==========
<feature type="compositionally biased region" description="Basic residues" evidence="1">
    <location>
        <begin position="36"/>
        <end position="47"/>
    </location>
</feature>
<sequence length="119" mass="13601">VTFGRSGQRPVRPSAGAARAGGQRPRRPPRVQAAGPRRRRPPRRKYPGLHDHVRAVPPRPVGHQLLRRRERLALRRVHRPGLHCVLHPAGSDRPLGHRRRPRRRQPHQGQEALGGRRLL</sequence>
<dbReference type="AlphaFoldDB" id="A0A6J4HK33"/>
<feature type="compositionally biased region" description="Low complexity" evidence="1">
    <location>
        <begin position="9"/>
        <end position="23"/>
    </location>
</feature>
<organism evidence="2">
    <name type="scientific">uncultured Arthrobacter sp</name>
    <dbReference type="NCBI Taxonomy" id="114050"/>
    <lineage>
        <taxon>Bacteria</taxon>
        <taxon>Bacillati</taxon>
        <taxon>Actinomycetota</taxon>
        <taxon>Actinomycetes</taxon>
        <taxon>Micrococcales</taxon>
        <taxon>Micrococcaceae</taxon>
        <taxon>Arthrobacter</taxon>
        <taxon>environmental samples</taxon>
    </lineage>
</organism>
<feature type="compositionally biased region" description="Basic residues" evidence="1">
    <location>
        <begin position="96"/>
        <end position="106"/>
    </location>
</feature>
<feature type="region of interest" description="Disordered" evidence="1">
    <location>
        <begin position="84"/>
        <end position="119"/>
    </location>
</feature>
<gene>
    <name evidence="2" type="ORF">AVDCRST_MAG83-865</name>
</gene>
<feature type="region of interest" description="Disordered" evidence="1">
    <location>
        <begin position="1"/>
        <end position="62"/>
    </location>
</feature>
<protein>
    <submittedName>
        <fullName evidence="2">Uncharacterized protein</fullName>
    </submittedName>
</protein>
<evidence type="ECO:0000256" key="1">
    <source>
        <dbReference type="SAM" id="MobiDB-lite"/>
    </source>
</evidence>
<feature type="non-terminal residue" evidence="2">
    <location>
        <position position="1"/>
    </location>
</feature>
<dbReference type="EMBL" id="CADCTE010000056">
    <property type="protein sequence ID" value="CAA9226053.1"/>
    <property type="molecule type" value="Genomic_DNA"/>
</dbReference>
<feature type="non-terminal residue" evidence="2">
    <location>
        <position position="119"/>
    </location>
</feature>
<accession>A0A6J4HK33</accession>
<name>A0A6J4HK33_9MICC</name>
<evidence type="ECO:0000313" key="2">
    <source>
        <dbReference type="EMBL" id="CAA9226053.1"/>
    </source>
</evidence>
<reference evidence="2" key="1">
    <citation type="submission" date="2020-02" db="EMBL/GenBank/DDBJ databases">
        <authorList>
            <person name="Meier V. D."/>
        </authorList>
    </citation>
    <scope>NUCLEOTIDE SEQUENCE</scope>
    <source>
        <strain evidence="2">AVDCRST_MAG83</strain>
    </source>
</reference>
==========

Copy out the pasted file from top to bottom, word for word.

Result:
<feature type="compositionally biased region" description="Basic residues" evidence="1">
    <location>
        <begin position="36"/>
        <end position="47"/>
    </location>
</feature>
<sequence length="119" mass="13601">VTFGRSGQRPVRPSAGAARAGGQRPRRPPRVQAAGPRRRRPPRRKYPGLHDHVRAVPPRPVGHQLLRRRERLALRRVHRPGLHCVLHPAGSDRPLGHRRRPRRRQPHQGQEALGGRRLL</sequence>
<dbReference type="AlphaFoldDB" id="A0A6J4HK33"/>
<feature type="compositionally biased region" description="Low complexity" evidence="1">
    <location>
        <begin position="9"/>
        <end position="23"/>
    </location>
</feature>
<organism evidence="2">
    <name type="scientific">uncultured Arthrobacter sp</name>
    <dbReference type="NCBI Taxonomy" id="114050"/>
    <lineage>
        <taxon>Bacteria</taxon>
        <taxon>Bacillati</taxon>
        <taxon>Actinomycetota</taxon>
        <taxon>Actinomycetes</taxon>
        <taxon>Micrococcales</taxon>
        <taxon>Micrococcaceae</taxon>
        <taxon>Arthrobacter</taxon>
        <taxon>environmental samples</taxon>
    </lineage>
</organism>
<feature type="compositionally biased region" description="Basic residues" evidence="1">
    <location>
        <begin position="96"/>
        <end position="106"/>
    </location>
</feature>
<feature type="region of interest" description="Disordered" evidence="1">
    <location>
        <begin position="84"/>
        <end position="119"/>
    </location>
</feature>
<gene>
    <name evidence="2" type="ORF">AVDCRST_MAG83-865</name>
</gene>
<feature type="region of interest" description="Disordered" evidence="1">
    <location>
        <begin position="1"/>
        <end position="62"/>
    </location>
</feature>
<protein>
    <submittedName>
        <fullName evidence="2">Uncharacterized protein</fullName>
    </submittedName>
</protein>
<evidence type="ECO:0000256" key="1">
    <source>
        <dbReference type="SAM" id="MobiDB-lite"/>
    </source>
</evidence>
<feature type="non-terminal residue" evidence="2">
    <location>
        <position position="1"/>
    </location>
</feature>
<dbReference type="EMBL" id="CADCTE010000056">
    <property type="protein sequence ID" value="CAA9226053.1"/>
    <property type="molecule type" value="Genomic_DNA"/>
</dbReference>
<feature type="non-terminal residue" evidence="2">
    <location>
        <position position="119"/>
    </location>
</feature>
<accession>A0A6J4HK33</accession>
<name>A0A6J4HK33_9MICC</name>
<evidence type="ECO:0000313" key="2">
    <source>
        <dbReference type="EMBL" id="CAA9226053.1"/>
    </source>
</evidence>
<reference evidence="2" key="1">
    <citation type="submission" date="2020-02" db="EMBL/GenBank/DDBJ databases">
        <authorList>
            <person name="Meier V. D."/>
        </authorList>
    </citation>
    <scope>NUCLEOTIDE SEQUENCE</scope>
    <source>
        <strain evidence="2">AVDCRST_MAG83</strain>
    </source>
</reference>